Just walking in from the parking lot I was greeted with several smiles and a “hello” – all from total strangers (yes, for you dirty minded ones, I made sure there wasn’t a “reason” for the sudden friendliness…no open buttons or cleavage showing).

As I made my way up and down the aisles (didn’t have a list today – which is out of character for me – normally I know exactly where to go for what’s on my list – today I wandered) I was met with people asking each other for advice regarding which cold/flu medications work best, how that pain product they were holding worked and was there anyone who could reach that thing on the top shelf. Opinions were being offered and assistance given to those who needed it. Very civilized and friendly banter.
Even the employees this morning were a cut above what I’m used to. As I stood in the fabric aisle - pondering which flannel print to purchase – a saleswoman said “Uh oh! She’s deciding!” I laughed and said “This is what happens when you spend hours on Pinterest finding craft ideas.” The saleswoman stopped what she was doing, came over to where I was standing and talked to me for several minutes about why I like Pinterest. You see, she isn’t a “crafter” or a “sew-er” (her word) so she didn’t see the point. I asked if she cooked…DING! That did it! She said the next time she sees me she may be mad at me for sucking away all her spare time. See? Not the norm for Wal-Mart (or anywhere for that matter these days).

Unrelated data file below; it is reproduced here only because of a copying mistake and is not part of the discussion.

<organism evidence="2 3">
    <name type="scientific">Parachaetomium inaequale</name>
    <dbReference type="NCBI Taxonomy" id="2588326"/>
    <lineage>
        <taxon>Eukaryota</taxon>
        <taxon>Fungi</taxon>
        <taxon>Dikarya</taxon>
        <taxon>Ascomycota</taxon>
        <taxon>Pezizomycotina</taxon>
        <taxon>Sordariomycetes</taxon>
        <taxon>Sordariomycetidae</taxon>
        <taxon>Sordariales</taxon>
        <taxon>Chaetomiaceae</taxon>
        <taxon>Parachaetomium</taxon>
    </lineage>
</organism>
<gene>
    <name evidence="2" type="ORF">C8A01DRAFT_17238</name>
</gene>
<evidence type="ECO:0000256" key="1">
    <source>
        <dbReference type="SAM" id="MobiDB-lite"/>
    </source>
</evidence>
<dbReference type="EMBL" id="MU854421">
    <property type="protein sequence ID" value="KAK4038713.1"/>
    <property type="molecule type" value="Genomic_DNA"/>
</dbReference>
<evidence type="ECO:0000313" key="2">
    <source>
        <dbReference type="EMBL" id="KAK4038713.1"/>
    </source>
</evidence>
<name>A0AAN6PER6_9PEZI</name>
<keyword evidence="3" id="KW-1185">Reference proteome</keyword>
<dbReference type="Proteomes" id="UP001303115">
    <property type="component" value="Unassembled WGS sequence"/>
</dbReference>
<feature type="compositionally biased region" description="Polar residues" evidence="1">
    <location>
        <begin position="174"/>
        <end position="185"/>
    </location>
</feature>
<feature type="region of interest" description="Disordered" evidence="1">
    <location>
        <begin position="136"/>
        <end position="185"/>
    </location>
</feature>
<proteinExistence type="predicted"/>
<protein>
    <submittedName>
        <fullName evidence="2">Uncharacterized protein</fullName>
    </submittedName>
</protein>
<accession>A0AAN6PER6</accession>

Later, as I stood in line to pay for may mish-mash of items, the little girl in the cart two customers ahead of me - munching on McDonald's fries (lucky kid) waved and said “HI!” I waved and said “HI!” back. Then the gentleman in between us turned (I assume to see who she was waving at) and struck up a chat about the yarn I was buying. Soon, he introduced himself and asked me what I knew about “Irish wool”…not much, I’m afraid…beyond how expensive it is.

Just then another register opened up and I she waved us over…my new acquaintance let me go first since he had already placed his items on the counter.

Feelin' all blue-skis and sunflowery today
I am thoroughly happy with humanity today.
For just a few moments it felt like the “old days” when I was a kid and my mom took us with her to Gemco. Every trip was like the one I had this morning. Friendly people, impromptu chats and courtesy all around!

Why can’t it be like that again…all the time?
I miss the way things used to be.
The proprieters of the local shops knew us by name - remembered to ask about things & people that we held dear. Sometimes, they even offered deals on products because...well, just because.
I miss living in a friendly community like that. What makes the whole thing sad is that I still live in the same neighborhood I grew up in. What has happened to us as a society?
We probably ought to do something about it - soon.

Monday, January 28, 2013

Monday Manners Rant

"Manners are a sensitive awareness of the feeling of others. If you have that awareness, you have good manners, no matter which fork you use."
~Emily Post

The more time I spent outside my house lately, the more I strongly dislike people. It seems as though good manners, common courtesy and, dare I say it...common sense, have, for the most part, vanished from our society.